Last updated on hub: 07 July 2020

Capturing beneficial change from the COVID-19 pandemic: response from the British Geriatrics Society

British Geriatrics Society

This report provides examples of the beneficial innovations that have been implemented across the NHS during the COVID-19 pandemic. It argues that they should be consolidated and retained as health care services start to resume business as usual. Some of the innovations take place at the interface between health and social care, giving an indication of how integrated care can move forward. The examples are organised into ten themes, covering: proactive anticipatory care for older people with frailty; urgent primary care response; specialist-led assessment and treatment at home; coordinated multi-agency support for care homes; person-centred advance care planning; age-attuned acute care; safe, effective and timely transfers of care; optimising rehabilitation and recovery; virtual clinics; and digitally-enabled care. For each theme, the report provides a short description of the innovation, one or two examples of this innovation being implemented and a brief outline of the benefits to patients and staff. The document concludes with details of the key enablers that are present throughout the themes and details on how these innovations can be sustained nationally to ensure that the lessons learned in the pandemic are not lost.

Last updated on hub: 07 July 2020

The future of care for older people: turning the lessons learned into actions

Age UK

Drawing on the lessons from the pandemic, Caroline Abrahams argues that far-reaching change to adult social care, and funding to match, cannot be put off any longer. The article explores adult social care under-funding, what good care for older people looks like, prioritising care at home, care and dementia, health and nursing support for care homes, parity for care staff with the NHS, and accountability for care and the role of ICSs.

Last updated on hub: 07 July 2020

Understanding the needs of young carers in the context of the COVID-19 global pandemic

University of East Anglia

Presents the finding of a study to gain a rapid and holistic understanding of the issues facing young carers in the COVID-19 crisis. Semi structured interviews were conducted with eight young carers, five young adult carers, three parents of young carers and four youth workers. The findings are structured around the following five themes: complexity of care; increase in caring role; external support; education; mental health and managing the stress. They suggest that no two young carers are alike, nor is the complexity of the care they provide or the context within which they provide that care. Each of the youth workers that took part in the study said that the caring responsibilities for older carers had increased exponentially during the pandemic. The restrictions in place through social distancing have further compounded an uneasy relationship with health and social care services, with poor communication and a lack of awareness of the needs of young carers. A strong desire for the routine and respite of school was prominent throughout the young carer interviews – some of the young carers were struggling to manage the requirements of home learning and felt that this was disproportionate to that of their peers who did not have caring responsibilities. In addition, the increase of pressure and stress for young carers was palpable within many of the interviews. The report sets out the implications for policy and practice, urging to continue to raise awareness of young carers and young adult carers, particularly within educational settings which can act as a sanctuary and a safeguard for them.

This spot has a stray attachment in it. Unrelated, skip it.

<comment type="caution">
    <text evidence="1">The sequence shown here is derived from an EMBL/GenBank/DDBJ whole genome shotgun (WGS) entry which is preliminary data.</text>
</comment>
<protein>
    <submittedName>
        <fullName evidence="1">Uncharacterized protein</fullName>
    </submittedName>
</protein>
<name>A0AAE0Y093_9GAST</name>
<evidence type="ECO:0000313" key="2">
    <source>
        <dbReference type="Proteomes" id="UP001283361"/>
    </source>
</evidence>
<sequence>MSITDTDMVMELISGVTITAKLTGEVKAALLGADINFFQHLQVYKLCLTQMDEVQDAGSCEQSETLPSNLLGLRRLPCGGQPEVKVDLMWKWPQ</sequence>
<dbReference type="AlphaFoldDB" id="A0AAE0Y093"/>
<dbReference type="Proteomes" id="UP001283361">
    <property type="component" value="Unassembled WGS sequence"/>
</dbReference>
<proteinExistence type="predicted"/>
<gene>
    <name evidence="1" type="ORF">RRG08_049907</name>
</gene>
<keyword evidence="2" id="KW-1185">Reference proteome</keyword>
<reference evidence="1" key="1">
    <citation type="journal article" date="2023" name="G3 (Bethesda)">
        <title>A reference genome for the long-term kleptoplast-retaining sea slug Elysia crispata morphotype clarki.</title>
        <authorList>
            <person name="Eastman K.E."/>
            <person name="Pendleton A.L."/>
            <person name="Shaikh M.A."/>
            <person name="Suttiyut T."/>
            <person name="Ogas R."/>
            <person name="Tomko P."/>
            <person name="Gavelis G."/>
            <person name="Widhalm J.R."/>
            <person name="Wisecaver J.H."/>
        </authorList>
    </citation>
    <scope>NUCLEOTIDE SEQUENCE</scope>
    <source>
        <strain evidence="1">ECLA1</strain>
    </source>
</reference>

Last updated on hub: 06 July 2020

Exploiting isolation: offenders and victims of online child sexual abuse during the COVID-19 pandemic

European Union Agency for Law Enforcement Cooperation

This report examines activities involving the sexual abuse and exploitation of children online and related offline crimes with a particular focus on how offenders have used their time during COVID-19 confinement to increase children’s vulnerability. The findings of this report are mainly based on contributions from Member States and Europol’s partner countries and input from a number of organisations. Key findings are: there have been significant increases in activity relating to child sexual abuse and exploitation on both the surface web and dark web during the COVID-19 lockdown period; travel restrictions and other measures during the pandemic have likely prevented offenders from travelling and so have shifted their focus to the exchange of child sexual abuse material (CSAM) online; an increase in the number of offenders exchanging CSAM online during lockdown may have an impact on and stimulate demand for this type of material online beyond the lockdown; increases in detection and reporting of CSAM on the surface web during lockdown indicate the level of re-victimisation of children through the distribution of images and videos depicting them; consistent levels of activity by offenders on the dark web during lockdown reflects the ongoing organised business model that has evolved and the level of threat that it poses to children; society, including law enforcement, needs to focus on the self-generation of CSAM to ensure that children are protected from this type of exposure to harm; the increased circulation of CSAM during the COVID-19 pandemic will also increase the need for law enforcement to identify the victims depicted in it; it is critical to continue to promote preventive and educational initiatives in a coordinated and structural manner across Europe.